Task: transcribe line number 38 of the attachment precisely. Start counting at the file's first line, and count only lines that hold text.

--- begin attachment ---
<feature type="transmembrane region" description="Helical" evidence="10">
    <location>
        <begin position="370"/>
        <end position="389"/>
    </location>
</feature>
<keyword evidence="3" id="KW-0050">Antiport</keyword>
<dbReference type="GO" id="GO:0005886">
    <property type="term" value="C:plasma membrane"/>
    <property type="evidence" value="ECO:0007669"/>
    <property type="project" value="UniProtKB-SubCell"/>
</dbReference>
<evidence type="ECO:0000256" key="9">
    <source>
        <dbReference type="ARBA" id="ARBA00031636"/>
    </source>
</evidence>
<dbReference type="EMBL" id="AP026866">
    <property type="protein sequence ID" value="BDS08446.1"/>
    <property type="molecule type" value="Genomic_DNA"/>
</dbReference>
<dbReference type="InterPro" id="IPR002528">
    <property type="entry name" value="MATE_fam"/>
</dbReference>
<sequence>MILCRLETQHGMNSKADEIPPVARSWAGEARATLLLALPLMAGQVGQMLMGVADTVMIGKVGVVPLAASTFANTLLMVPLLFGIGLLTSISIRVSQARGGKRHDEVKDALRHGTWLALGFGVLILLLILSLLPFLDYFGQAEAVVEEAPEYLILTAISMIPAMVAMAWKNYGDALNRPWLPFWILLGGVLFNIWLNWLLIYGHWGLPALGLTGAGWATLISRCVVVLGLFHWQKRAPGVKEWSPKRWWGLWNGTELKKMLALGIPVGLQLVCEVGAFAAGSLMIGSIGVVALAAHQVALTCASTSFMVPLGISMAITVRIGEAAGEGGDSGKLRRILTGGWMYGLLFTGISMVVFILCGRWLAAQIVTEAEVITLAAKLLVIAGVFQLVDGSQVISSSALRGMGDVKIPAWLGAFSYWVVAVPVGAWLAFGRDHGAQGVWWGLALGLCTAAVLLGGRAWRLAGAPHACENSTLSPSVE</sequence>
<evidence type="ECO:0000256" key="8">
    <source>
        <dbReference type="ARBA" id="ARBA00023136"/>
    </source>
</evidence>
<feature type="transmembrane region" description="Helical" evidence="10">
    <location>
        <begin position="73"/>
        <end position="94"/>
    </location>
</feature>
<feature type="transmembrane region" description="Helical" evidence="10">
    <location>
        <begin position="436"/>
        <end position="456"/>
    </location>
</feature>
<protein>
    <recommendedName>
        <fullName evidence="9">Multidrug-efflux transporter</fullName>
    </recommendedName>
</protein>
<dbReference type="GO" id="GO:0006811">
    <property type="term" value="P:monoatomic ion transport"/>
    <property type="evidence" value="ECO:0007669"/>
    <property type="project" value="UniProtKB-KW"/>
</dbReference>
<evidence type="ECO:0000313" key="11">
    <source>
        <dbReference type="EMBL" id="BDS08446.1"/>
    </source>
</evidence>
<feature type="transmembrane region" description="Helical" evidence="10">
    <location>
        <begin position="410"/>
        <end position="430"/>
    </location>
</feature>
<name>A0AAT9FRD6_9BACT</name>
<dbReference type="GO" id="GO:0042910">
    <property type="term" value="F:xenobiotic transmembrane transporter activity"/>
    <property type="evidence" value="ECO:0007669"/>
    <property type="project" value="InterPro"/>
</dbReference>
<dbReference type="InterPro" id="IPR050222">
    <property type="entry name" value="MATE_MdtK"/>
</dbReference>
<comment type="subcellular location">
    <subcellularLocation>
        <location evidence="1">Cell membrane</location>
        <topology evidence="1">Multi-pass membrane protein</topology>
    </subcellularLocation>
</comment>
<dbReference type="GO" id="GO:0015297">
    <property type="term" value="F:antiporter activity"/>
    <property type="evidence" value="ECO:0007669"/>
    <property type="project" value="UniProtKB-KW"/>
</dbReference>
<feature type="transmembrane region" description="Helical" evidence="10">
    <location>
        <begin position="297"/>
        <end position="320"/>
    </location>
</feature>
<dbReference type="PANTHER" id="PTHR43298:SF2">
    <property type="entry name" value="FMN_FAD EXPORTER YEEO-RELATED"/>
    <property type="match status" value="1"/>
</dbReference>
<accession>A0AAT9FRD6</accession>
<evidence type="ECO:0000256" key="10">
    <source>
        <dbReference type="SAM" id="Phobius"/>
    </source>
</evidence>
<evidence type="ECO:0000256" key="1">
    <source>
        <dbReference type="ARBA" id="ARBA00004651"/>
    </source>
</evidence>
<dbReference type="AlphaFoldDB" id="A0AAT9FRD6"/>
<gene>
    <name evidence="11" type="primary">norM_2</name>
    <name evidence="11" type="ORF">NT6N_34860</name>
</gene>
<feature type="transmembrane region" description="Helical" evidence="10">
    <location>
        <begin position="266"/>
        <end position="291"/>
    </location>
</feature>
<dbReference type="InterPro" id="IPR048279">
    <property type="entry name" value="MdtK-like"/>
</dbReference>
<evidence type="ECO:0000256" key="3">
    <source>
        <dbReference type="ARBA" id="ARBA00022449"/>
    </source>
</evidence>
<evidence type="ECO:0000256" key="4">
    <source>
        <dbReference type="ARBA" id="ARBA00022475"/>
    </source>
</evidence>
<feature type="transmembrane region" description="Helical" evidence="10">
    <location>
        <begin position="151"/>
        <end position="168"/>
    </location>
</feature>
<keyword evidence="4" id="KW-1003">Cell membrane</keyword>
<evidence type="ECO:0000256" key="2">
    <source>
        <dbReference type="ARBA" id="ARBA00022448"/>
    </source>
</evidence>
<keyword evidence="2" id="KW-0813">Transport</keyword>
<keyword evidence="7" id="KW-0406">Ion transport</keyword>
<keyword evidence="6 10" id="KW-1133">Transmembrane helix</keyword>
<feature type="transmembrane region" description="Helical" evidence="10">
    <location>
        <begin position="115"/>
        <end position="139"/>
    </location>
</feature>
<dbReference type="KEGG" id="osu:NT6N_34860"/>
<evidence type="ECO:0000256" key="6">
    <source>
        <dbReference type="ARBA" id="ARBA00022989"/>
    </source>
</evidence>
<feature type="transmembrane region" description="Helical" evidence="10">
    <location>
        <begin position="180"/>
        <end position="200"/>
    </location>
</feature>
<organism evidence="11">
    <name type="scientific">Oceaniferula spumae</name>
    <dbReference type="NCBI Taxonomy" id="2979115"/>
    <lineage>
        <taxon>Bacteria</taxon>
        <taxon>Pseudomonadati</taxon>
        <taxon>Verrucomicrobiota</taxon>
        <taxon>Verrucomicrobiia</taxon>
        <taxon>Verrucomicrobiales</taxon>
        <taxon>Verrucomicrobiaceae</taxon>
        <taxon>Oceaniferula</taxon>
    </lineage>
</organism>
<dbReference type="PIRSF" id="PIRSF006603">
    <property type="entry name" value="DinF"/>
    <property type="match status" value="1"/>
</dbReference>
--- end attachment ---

    <location>